Abyssal Community Structure of the Benthic Infauna of the Eastern Equatorial Pacific: DOMES Sites A, B, and C

  • Barbara Hecker
  • Allen Z. Paul
Part of the Marine Science book series (MR, volume 9)


Eighty 0.25m2 box cores were collected and analyzed to determine the faunal composition, species diversity and sample similarity of the benthic communities of three sites in the eastern Equatorial Pacific. (The results are part of a baseline survey of the fauna of the manganese nodule province of the Pacific.) The bottom topography of this region is characterized by abyssal hills, with a relief of 50 to 300 meters, at a depth of 4350 to 5150 meters.

Macrofaunal density ranged from 36–268 individuals per m2. A significantly higher density was found at site C, when compared to sites A or B. Numerically, the fauna was dominated by polychaetes (40.1%), tanaids (19.5%), isopods (11.7%) and bivalves (8.4%). Meiofauna was present in high abundances (62% of the total metazoan fauna), even though the screen size used (300 µm) was too large to retain the majority of them. Biomass of the macrofauna ranged from 0.0156–1.5708 grams wet weight per m2.

Deposit feeders comprised 81% of the total macrofauna, while suspension feeders accounted for 19%. This predominance of deposit feeders was also reflected in the trophic structure of the polychaetes, accounting for approximately 89% of the total number of individuals. Site C had the highest percent of suspension feeders, while site A had the lowest.

Species diversity was found to be extremely high and comparable to the results obtained from other deep sea investigations. A very obvious feature of the fauna was the rarity with which most of the species were encountered. As a result reliable estimates of the total number of species in these communities could not be made.

Species similarity analysis suggests there is a higher degree of faunal affinity within a site than between sites. The only obvious environmental difference between the sites is a possible east-west gradient in organic flux.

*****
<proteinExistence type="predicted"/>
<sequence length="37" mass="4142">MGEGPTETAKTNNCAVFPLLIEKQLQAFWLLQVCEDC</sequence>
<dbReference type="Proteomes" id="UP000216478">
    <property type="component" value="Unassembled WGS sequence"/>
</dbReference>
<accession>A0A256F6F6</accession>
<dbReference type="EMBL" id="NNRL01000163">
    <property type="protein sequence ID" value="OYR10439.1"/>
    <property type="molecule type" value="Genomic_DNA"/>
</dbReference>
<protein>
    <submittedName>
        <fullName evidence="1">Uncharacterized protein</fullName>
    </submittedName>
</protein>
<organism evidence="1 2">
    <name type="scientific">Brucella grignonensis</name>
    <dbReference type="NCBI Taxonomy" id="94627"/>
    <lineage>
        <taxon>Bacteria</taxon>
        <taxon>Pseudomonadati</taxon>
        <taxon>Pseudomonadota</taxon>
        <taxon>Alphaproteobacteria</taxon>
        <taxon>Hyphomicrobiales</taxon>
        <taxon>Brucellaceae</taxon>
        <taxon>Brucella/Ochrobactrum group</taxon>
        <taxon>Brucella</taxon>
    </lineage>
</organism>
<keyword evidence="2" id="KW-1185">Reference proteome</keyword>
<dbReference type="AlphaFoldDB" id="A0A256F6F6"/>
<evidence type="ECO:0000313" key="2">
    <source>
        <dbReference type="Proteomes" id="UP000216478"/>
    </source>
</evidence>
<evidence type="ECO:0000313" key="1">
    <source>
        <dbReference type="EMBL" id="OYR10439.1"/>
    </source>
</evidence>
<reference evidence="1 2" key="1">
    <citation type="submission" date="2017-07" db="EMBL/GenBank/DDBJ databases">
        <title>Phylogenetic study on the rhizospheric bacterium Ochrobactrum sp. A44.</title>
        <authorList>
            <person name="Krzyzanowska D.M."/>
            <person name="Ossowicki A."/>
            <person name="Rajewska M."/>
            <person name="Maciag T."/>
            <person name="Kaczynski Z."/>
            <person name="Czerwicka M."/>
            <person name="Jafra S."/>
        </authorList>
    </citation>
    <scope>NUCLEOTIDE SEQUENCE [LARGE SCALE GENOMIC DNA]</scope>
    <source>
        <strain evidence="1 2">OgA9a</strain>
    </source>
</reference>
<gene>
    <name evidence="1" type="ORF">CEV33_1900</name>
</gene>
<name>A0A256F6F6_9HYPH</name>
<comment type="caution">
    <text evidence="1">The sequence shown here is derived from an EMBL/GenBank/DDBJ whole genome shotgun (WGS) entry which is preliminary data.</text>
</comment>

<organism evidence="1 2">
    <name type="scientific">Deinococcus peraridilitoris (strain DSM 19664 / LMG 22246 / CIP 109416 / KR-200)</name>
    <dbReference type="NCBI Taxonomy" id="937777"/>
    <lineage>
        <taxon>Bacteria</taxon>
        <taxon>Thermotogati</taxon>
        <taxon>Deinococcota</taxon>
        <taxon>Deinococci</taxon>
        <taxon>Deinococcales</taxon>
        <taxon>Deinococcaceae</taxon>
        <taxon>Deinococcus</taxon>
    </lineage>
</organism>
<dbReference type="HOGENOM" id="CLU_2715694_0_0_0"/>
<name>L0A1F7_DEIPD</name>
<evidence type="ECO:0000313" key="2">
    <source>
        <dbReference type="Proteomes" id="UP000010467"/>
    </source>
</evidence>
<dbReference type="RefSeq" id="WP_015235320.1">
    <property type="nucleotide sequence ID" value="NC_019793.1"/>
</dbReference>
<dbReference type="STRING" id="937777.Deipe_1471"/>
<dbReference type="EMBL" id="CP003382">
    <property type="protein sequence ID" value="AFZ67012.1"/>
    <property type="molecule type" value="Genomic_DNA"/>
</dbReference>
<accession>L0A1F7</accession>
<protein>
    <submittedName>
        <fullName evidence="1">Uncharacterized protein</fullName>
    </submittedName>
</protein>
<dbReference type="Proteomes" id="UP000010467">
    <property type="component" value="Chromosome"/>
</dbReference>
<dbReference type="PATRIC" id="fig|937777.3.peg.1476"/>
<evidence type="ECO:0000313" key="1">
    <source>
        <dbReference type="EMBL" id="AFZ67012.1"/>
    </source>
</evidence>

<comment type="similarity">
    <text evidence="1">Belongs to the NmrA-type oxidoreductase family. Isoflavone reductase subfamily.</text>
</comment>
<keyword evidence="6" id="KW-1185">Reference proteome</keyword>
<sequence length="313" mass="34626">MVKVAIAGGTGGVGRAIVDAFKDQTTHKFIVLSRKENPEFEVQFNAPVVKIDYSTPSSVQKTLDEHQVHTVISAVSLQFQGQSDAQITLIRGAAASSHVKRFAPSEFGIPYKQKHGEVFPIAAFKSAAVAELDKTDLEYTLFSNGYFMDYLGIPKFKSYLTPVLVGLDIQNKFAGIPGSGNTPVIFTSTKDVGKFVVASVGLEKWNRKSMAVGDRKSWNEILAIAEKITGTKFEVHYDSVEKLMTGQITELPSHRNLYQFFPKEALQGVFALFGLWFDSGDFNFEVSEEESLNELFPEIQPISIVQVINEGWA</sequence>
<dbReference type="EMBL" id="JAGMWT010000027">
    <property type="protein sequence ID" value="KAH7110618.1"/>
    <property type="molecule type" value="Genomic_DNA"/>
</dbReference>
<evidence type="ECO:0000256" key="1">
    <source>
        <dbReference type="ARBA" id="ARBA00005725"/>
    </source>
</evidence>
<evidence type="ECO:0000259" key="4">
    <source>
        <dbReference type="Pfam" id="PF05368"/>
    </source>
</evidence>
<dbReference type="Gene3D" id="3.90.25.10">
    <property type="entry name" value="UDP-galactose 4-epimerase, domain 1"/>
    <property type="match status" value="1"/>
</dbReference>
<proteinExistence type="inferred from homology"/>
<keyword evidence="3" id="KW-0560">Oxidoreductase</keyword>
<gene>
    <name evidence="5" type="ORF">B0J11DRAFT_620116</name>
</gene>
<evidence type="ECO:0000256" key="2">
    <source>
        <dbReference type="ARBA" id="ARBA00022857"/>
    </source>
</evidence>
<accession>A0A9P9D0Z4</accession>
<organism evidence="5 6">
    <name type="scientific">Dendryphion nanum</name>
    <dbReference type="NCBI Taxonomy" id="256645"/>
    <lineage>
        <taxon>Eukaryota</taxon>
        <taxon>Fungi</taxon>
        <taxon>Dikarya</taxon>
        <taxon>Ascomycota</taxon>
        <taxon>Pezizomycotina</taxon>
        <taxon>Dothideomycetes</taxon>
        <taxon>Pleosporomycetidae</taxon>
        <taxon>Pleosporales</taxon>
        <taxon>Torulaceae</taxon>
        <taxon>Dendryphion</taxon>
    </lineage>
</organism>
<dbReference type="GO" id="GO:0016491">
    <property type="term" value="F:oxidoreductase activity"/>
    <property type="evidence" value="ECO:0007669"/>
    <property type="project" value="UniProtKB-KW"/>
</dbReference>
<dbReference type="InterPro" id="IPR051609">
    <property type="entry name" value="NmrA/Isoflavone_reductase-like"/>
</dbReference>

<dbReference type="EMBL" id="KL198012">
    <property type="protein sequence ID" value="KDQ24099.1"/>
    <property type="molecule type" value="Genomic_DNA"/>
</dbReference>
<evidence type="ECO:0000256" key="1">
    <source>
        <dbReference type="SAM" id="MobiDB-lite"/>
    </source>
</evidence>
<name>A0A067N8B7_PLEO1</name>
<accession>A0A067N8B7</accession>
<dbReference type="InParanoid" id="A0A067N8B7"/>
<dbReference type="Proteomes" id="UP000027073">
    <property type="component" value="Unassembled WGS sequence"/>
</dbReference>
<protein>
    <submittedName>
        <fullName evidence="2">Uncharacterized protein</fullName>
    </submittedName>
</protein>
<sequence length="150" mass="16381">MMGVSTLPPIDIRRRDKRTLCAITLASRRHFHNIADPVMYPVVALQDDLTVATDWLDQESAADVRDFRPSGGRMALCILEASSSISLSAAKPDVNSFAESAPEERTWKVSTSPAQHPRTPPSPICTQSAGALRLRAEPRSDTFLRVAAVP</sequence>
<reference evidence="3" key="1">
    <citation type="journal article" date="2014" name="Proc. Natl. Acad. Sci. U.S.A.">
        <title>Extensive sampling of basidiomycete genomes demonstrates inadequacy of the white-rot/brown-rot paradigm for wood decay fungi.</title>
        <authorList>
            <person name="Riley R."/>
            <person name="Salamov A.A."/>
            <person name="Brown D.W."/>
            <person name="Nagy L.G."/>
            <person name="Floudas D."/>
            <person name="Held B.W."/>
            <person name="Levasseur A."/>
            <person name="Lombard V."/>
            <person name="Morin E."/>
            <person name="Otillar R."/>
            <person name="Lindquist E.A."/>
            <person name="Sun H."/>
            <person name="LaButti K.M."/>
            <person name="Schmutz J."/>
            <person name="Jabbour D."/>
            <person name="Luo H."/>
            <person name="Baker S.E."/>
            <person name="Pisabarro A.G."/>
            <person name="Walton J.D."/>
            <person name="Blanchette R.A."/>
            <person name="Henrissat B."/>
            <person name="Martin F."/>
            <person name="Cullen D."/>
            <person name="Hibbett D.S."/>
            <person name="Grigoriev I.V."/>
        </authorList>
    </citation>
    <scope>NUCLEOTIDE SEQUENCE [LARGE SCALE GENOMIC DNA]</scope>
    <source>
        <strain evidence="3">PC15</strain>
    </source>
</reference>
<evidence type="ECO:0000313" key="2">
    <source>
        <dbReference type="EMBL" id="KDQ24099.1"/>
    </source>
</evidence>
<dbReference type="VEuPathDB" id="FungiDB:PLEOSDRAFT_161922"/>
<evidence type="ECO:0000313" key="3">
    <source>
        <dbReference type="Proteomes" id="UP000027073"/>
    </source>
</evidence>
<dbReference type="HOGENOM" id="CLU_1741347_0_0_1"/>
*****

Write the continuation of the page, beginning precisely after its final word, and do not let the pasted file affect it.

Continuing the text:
Standing Crop Suspension Feeder Deposit Feeder Manganese Nodule North Equatorial Current 
These keywords were added by machine and not by the authors. This process is experimental and the keywords may be updated as the learning algorithm improves.


Unable to display preview. Download preview PDF.

Unable to display preview. Download preview PDF.


  1. Dayton, P.K. and R.R. Hessler. (1972) Role of biological disturbance in maintaining diversity in the deep sea. Deep-Sea Res. 19, 199–208.Google Scholar
  2. Dickinson, J.J. and A.G. Carev, Jr. (1978) Distribution of gammarid Amphipoda (Crustacea) on Cascadia Abyssal Plain (Oregon). Deep-Sea Res. 25, 97–106.Google Scholar
  3. Grassle, J.F. and H.L. Sanders. (1973) Life histories and the role of disturbance. Deep-Sea Res. 22, 643–659.Google Scholar
  4. Grassle, J.F. and W. Smith. (1976) A similarity measure sensitive to the contribution of rare species and its use in investigation of variation in marine benthic communities. Oecologia 25, 13–22.CrossRefGoogle Scholar
  5. Hessler, R.R., (1975) The structure of deep benthic communities from central oceanic waters. In: The Biology of the Oceanic Pacific. C. Miller, ed. Proc. 33rd Ann. Biol. Colloq., Oregon State University.Google Scholar
  6. Hessler, R.R. and P.A. Jumars. (1974) Abyssal community analysis from replicate box cores in the central North Pacific. Deep-Sea Res. 21, 185–209.Google Scholar